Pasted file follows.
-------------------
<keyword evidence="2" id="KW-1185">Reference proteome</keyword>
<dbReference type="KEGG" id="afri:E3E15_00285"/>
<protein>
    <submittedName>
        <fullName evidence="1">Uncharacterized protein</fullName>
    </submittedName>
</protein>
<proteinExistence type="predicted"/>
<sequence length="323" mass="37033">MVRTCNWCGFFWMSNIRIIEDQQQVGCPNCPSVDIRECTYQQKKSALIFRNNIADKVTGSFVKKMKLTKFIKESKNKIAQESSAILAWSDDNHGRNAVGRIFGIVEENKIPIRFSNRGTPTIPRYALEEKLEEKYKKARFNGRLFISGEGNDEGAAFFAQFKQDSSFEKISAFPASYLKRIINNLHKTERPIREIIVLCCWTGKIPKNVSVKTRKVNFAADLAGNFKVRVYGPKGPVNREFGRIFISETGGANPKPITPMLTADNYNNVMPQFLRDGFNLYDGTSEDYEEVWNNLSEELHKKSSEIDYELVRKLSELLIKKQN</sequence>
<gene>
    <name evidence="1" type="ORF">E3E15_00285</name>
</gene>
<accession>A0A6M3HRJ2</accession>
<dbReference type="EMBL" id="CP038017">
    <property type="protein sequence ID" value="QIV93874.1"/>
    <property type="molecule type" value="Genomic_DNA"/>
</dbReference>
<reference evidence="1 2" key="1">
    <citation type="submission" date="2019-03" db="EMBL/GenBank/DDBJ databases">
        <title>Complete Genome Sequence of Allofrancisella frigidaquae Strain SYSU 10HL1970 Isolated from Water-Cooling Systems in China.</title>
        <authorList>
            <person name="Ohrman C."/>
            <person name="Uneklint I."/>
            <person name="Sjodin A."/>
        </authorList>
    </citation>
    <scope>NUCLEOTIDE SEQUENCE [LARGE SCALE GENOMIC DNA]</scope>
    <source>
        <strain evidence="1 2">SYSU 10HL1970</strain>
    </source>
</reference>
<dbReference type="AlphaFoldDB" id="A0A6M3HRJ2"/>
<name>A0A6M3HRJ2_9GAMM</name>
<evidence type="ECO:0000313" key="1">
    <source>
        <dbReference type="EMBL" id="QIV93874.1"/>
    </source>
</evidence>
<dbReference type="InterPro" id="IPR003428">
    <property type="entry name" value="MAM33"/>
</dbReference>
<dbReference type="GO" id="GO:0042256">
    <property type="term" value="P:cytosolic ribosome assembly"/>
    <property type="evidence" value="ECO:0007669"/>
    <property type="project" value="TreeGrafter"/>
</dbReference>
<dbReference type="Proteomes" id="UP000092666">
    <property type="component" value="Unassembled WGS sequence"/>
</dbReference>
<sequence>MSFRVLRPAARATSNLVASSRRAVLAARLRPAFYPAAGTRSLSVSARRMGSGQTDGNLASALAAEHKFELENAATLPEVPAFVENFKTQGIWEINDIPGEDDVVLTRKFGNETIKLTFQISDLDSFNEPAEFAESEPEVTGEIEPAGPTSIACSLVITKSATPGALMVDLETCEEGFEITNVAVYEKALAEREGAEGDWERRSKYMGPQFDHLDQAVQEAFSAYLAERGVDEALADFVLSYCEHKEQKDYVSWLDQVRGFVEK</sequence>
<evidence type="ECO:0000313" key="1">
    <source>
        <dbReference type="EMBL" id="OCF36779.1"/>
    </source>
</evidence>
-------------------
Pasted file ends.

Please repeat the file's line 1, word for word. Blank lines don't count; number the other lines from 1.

<keyword evidence="2" id="KW-1185">Reference proteome</keyword>